Lyudmila Bazhenova, MD, Discusses the Reasoning Behind Testing for EGFR Exon 20 Insertions in NSCLC at 2021 WCLC

CancerNetwork® sat down with Lyudmila Bazhenova, MD, at the 2021 World Conference on Lung Cancer to talk about immunotherapy response in patients with EGFR exon 20 insertion mutations.

At the 2021 World Conference on Lung Cancer, CancerNetwork® spoke with Lyudmila Bazhenova, MD, of University of California at San Diego, about methods and objectives of a study that investigated response to immunotherapy in patients with EGFR exon 20 insertion mutant non–small cell lung cancer versus those with wild-type disease.


Patients with EGFR exon 20 insertion [mutations] are the third most prevalent class of EGFR mutant non–small cell lung cancer [and] those patients were excluded from the majority of the clinical trials. With immune checkpoint inhibitors, we really don’t know how those patients perform when given immunotherapy. We also don’t know how many of those patients receive immunotherapy in real life. Therefore, we used our flatiron database spanning the years of 2015 to 2020. The reason why we selected those years was because those were the years where immune checkpoint inhibitors became widely available and used in the community. This [analysis] separated the patients into the EGFR exon 20 insertion [mutant disease] cohort, and a wild-type non–small cell lung cancer cohort, which we defined [with an] EGFR-and ALK-negative test.


Bazhenova L, Girard N, Minchom A, et al. Comparative Clinical Outcomes Between EGFR Exon20ins and Wildtype NSCLC Treated with Immune Checkpoint Inhibitors. Presented at: 2021 World Conference on Lung Cancer; September 8-14, 2021. Virtual. Abstract P08.04.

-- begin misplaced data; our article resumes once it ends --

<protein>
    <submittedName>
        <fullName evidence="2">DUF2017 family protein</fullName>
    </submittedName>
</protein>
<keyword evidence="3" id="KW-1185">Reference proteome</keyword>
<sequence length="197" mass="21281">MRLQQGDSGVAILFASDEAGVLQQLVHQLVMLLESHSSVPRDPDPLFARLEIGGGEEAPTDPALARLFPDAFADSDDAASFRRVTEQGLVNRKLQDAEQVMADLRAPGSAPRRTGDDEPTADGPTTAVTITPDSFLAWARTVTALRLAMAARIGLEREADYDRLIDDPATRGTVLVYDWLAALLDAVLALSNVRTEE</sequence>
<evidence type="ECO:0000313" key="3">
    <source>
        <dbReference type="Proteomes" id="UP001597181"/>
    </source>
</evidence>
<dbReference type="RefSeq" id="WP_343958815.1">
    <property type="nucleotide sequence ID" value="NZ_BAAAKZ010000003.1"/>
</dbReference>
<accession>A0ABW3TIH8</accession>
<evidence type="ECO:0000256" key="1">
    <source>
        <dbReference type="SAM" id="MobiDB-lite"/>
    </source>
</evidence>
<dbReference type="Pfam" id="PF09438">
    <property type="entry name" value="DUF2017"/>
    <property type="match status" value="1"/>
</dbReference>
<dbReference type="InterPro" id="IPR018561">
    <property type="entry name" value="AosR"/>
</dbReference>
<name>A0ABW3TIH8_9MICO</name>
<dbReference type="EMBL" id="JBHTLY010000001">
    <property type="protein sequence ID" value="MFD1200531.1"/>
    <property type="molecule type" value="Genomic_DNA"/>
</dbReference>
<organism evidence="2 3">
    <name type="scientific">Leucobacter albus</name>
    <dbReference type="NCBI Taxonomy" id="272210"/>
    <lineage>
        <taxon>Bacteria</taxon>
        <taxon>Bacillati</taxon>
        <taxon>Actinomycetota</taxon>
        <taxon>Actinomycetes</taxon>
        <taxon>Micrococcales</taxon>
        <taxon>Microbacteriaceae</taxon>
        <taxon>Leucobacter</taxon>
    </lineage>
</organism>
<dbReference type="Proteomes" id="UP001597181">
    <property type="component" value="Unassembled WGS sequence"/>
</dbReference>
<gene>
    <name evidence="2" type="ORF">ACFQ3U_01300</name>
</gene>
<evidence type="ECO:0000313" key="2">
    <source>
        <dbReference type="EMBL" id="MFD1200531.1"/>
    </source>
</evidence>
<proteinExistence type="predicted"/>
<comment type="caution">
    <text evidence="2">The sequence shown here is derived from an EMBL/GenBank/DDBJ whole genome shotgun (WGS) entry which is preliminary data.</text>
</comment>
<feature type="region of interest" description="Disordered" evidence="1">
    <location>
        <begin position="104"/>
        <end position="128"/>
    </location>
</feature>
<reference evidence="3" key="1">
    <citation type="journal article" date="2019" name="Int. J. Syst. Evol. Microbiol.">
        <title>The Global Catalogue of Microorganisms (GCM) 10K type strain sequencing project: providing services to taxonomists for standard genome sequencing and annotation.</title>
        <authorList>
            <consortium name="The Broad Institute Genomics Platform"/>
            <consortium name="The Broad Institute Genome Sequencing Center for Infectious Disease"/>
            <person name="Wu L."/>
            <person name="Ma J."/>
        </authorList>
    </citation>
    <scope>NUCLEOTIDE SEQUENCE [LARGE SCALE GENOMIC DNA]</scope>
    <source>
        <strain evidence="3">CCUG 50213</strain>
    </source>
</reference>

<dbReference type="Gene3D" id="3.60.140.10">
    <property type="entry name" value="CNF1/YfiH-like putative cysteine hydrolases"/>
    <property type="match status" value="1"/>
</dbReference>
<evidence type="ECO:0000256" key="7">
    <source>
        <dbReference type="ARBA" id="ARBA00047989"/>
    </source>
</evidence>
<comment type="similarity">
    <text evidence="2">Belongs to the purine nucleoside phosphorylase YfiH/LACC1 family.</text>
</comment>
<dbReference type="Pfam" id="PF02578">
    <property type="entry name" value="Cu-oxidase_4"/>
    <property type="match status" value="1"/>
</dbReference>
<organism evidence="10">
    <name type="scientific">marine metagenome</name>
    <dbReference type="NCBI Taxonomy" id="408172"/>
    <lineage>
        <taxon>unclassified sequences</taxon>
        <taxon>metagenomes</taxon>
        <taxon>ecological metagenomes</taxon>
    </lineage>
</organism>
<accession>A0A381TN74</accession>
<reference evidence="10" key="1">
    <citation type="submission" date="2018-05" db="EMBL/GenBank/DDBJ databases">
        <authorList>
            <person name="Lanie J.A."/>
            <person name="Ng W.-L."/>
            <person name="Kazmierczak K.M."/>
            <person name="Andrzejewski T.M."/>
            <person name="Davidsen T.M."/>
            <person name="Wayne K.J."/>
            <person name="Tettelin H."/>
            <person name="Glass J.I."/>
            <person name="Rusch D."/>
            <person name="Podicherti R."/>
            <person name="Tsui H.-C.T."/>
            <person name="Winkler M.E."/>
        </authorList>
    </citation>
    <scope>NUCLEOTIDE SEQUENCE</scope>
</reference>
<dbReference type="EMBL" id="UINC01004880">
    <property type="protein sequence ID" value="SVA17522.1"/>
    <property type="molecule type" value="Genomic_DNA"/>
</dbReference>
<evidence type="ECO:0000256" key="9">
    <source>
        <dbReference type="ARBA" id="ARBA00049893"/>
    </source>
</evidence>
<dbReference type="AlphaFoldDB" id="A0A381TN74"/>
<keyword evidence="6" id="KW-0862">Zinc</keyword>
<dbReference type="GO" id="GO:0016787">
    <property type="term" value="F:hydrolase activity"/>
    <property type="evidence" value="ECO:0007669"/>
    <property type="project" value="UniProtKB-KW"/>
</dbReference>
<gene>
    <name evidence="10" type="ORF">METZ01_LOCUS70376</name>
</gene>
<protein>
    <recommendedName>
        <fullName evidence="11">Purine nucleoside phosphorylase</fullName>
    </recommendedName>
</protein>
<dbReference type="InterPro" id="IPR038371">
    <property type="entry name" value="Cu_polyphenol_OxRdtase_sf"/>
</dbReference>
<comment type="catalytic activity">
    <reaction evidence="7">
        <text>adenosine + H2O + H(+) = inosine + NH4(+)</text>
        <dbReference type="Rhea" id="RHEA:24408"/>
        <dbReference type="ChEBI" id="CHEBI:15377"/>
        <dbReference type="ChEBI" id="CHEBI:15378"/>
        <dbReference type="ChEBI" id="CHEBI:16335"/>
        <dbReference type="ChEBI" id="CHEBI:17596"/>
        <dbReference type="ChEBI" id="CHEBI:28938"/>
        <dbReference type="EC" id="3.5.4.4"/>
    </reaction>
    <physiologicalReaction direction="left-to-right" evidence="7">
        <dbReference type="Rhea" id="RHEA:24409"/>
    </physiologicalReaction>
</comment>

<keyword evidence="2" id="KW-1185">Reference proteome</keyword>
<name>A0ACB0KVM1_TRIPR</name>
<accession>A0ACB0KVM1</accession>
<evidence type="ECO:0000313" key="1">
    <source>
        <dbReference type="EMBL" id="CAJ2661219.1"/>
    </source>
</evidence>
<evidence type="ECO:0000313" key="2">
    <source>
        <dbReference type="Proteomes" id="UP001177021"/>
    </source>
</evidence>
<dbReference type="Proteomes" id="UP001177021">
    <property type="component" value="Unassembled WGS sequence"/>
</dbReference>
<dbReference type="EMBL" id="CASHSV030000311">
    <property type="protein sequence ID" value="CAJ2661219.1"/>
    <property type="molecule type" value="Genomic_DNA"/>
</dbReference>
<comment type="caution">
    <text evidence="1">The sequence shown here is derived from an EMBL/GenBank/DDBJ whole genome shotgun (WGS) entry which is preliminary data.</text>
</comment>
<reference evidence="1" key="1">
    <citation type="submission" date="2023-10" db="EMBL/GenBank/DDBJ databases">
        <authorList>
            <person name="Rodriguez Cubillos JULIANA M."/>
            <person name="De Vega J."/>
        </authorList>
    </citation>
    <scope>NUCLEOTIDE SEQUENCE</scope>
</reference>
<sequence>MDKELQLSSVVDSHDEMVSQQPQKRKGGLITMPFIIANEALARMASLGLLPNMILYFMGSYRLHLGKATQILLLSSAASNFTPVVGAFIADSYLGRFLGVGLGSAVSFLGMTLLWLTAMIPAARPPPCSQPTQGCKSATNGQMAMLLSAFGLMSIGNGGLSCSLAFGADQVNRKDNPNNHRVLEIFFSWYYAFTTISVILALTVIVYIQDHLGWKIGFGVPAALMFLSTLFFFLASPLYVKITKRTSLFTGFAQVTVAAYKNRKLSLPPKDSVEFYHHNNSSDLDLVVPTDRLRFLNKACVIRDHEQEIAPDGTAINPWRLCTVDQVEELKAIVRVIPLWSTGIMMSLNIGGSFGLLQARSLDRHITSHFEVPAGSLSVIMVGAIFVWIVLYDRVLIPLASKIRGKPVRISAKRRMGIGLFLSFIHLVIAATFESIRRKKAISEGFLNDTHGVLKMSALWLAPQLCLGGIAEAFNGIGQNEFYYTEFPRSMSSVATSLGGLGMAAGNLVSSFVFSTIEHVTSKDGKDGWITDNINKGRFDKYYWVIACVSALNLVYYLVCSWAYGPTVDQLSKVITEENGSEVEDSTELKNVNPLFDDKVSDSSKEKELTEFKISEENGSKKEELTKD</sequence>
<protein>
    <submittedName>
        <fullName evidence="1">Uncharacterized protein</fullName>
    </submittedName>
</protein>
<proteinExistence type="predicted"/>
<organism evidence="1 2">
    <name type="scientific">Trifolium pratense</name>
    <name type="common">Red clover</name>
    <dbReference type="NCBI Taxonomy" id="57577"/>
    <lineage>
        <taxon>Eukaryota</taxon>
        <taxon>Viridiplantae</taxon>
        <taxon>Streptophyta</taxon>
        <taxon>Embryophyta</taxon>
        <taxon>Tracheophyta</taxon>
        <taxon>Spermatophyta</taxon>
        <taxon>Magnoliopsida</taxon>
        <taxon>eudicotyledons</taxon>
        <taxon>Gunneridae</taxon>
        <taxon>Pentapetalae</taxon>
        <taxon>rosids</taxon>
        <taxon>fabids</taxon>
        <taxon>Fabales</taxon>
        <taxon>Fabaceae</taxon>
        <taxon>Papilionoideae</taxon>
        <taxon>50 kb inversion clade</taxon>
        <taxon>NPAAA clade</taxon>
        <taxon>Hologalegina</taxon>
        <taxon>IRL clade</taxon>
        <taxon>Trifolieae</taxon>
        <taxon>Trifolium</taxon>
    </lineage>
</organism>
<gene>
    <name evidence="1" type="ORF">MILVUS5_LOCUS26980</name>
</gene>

Related Videos
An expert from Dana-Farber Cancer Institute discusses findings from the final overall survival analysis of the phase 3 ENGOT-OV16/NOVA trial.
The use of palliative care in ovarian cancer resulted in a decrease in overall readmissions and index hospitalization costs.
Current clinical trials look to assess 177Lu-PSMA-617 in combination with other therapies including androgen deprivation therapy and docetaxel.
An expert from Dana-Farber Cancer Institute indicates that patients with prostate cancer who have 1 risk factor should undergo salvage radiotherapy following radical prostatectomy before their prostate-specific antigen level rises above 0.25 ng/ml.
An expert from Weill Cornell Medicine highlights key clinical data indicating the benefits of radium-223 in the treatment of patients with metastatic castration-resistant prostate cancer.
The risk of radionuclide exposure to the public reflects one reason urologists need to collaborate with radiation oncologists when administering radiopharmaceuticals to patients with prostate cancer.
Switching out beta emitters for alpha emitters, including radium-223, is one way to improve radiopharmaceutical treatment of prostate cancer, according to an expert from Weill Cornell Medicine.
Data demonstrate the feasibility of automated glomerular filtration rate prediction to decide between partial nephrectomy and radical nephrectomy in kidney cancer, according to an expert from the Cleveland Clinic.
Early phase trials investigating cellular therapies, bispecific antibodies, and antibody-drug conjugates for refractory kidney cancer may uncover strategies to overcome resistance mechanisms.
Related Content